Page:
3. Premium – the monthly fee for the contract of benefits, typically deducted from your paycheck.
  4. Limitations – your health insurance and vision insurance can put limitations on what treatments, procedures, and benefits you receive. 

Your vision insurance strictly treats your vision. We’re talking about near-sightedness, far-sightedness and astigmatism. Dry eyes, pink eyes, droopy eyes: those are all medical conditions. There is a good chance your provider may need to bill your medical insurance to treat those conditions. These are part of the vision insurance limitations. And this is only the beginning.

The Cost of Eye Exams versus the Cost of Glasses and Contact Lenses 

The eye exam itself is treated as a separate service from a fitting or prescription. This means you could be facing separate fees with or without the vision insurance.

How does this happen?

Your eyeglasses, contact lenses, and any procedures to treat the refraction (the eyeglass prescription) you receive are considered separate from the exam. This is all laid out in the contract of benefits you enroll in the insurance. Typically, a vision insurance will include this as part of your routine exam.

What makes up a good vision insurance plan

A good plan should allow you to get one full exam during its term and then continue with no additional fees through your next annual renewal date for another full, unrestricted exam the following year.

Vision insurance limitations

Many plans require or limit you to one eye exam per 12 month period. Even if you aren’t going for regular checkups yet but expect to in the future, buying vision insurance now may not be beneficial unless there is some flexibility on how soon it must be used. Additionally, this means that if your eyes change and your prescription changes, you may have to wait until your vision insurance is up for renewal before getting another exam.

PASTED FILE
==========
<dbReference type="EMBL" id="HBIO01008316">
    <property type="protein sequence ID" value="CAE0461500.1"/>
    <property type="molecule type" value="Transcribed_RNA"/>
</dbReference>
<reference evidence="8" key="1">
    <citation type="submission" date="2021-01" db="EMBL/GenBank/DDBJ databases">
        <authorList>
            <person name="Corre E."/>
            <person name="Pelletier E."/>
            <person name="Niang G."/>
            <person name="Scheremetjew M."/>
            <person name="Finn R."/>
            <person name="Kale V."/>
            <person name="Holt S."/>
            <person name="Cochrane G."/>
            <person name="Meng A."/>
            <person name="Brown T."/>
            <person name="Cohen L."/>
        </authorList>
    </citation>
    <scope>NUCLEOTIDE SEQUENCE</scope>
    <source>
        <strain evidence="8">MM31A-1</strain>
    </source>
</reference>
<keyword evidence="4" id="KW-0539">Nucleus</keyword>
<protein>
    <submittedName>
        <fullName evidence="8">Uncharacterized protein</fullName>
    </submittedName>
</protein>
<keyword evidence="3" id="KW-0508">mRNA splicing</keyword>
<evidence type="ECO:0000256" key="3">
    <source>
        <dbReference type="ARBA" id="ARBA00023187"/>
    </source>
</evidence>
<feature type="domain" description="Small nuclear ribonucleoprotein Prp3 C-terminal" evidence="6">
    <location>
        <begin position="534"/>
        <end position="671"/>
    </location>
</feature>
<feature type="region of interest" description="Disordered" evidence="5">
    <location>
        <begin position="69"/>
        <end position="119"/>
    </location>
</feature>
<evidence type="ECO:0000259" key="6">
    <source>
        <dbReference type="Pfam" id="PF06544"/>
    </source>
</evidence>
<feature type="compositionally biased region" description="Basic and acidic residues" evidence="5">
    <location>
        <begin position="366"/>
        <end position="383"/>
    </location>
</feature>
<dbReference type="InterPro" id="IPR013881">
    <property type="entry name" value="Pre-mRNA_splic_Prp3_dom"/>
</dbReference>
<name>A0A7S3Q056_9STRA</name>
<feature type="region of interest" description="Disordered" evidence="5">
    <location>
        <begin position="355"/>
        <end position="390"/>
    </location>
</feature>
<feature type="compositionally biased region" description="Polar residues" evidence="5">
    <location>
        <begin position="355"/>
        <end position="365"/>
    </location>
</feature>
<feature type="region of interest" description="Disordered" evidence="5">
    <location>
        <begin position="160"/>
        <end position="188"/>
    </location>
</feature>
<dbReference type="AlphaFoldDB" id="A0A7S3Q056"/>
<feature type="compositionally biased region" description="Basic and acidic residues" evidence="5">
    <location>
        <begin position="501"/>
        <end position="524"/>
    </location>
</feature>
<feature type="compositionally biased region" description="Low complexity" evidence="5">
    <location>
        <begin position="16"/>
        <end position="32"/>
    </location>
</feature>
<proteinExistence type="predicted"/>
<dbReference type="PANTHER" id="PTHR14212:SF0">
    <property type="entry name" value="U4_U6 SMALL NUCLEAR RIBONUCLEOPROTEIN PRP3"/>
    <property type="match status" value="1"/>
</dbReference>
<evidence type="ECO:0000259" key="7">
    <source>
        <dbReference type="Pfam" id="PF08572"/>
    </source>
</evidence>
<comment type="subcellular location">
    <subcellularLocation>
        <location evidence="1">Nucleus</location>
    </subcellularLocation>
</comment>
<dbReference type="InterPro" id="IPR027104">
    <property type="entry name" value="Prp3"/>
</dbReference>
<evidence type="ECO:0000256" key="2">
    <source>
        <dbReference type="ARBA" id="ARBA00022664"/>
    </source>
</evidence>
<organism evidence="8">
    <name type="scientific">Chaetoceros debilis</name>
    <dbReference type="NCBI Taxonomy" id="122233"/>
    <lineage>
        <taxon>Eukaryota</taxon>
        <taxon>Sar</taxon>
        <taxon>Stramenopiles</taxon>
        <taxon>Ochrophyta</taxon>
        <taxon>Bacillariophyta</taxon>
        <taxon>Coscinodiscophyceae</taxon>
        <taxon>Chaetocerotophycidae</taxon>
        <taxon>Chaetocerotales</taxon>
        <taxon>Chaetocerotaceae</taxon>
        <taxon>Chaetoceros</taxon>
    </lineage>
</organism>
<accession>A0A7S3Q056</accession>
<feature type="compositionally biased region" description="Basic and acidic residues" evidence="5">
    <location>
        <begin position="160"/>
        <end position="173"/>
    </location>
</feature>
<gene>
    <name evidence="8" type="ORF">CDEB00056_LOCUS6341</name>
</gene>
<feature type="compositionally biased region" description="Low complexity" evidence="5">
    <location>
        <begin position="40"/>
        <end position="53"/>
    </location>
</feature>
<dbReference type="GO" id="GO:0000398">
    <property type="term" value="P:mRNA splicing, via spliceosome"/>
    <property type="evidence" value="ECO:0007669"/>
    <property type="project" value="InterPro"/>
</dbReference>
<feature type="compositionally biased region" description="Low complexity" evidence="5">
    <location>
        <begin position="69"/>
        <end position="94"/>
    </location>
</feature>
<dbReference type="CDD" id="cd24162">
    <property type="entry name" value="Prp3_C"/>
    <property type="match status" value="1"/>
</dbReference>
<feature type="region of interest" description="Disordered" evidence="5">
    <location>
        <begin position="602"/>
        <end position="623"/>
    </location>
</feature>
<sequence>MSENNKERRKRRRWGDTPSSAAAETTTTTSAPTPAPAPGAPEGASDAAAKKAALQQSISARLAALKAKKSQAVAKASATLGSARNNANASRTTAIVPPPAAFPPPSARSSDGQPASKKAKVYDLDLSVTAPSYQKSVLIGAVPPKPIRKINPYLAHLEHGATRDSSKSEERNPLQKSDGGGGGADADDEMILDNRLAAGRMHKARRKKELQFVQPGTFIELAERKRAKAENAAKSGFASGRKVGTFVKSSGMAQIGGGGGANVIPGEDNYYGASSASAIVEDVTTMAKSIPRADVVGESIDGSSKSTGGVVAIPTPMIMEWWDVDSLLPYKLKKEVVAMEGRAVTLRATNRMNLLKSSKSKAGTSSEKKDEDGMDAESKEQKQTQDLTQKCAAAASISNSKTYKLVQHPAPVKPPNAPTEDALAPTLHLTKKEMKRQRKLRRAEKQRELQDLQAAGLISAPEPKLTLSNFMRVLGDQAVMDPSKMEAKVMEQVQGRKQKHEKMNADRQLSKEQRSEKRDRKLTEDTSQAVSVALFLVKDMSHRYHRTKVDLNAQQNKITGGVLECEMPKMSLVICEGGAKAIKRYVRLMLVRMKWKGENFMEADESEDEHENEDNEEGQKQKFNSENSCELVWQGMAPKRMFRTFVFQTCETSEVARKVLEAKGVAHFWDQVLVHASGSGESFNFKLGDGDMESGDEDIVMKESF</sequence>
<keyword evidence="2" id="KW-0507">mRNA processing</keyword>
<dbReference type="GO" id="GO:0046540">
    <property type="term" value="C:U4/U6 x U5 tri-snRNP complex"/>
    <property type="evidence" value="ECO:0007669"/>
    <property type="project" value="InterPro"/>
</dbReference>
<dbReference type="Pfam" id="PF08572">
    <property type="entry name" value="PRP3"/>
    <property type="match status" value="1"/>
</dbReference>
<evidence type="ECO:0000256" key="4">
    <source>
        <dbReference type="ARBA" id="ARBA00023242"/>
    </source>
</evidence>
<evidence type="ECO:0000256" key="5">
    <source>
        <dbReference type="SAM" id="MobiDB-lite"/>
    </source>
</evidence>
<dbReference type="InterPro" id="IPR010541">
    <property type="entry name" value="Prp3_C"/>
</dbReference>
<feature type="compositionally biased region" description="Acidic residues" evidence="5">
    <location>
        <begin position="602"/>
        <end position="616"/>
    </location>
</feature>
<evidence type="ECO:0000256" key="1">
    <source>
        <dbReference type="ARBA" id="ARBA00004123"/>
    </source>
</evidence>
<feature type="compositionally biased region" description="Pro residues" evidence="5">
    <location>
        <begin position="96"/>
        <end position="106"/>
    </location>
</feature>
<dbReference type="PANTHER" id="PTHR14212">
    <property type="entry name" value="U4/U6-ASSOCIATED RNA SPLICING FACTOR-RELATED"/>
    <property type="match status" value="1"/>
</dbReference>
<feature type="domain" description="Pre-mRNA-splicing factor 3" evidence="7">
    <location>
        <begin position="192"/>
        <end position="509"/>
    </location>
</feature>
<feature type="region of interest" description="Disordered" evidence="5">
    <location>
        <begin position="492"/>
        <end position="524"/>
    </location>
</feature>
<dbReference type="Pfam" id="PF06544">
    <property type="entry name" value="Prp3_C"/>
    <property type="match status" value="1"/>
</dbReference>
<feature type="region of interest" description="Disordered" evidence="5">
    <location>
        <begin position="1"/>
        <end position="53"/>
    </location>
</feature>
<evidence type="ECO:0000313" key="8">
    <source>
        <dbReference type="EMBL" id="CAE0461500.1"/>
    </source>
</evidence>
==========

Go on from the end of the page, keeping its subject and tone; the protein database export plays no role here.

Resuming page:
Some vision insurance plans charge separate deductibles and copayments depending on the type of services you receive.

Your plan could look something like this.:

Monthly premium: $10

Deductible: 0

Out of pocket maximum: $500

Co-insurance: 70%.

Let’s say you get your vision insurance plan with no deductible. The total vision cost for your exam is $200, which you pay up front. Insurance will cover the rest of the cost — but if it comes out to $180, you paid your deductiblee amount even before vision insurance came into play! And once vision insurance does kick in, they’ll cover just 70% of whatever additional service or product you choose (the other 30% coming straight out of your pocket) until your yearly vision benefits max out at $500.

Many vision plans tout savings because there’s no deductible before they kick in . That sounds good until you realize two things: First, the total cost of your vision services might still come out to a deductible amount. Second, vision insurance may only cover a portion of vision costs after you’ve paid that deductible. Third, your premiums for the year could cost you more than if you’d shopped around and paid out of pocket.

The Annual Maximum Covers Less Than You Think and Come with Limitations

Not only are you limited with the number of exams you can have in a year, there may be other limitations of coverage in your vision plan. For instance, the vision benefits may max out, typically capped at $500. This means that if your desired frames cost more than $500, you may have to pay out of pocket. Similarly, your vision insurance may not cover premium lens types like transitions or unlined bi-focal. Also, plan members often find they have vision services which are “not covered”. This means that popular vision services, like vision corrective surgery or Lasik, might not even count toward your vision insurance max.

In network and out of network benefits with vision insurance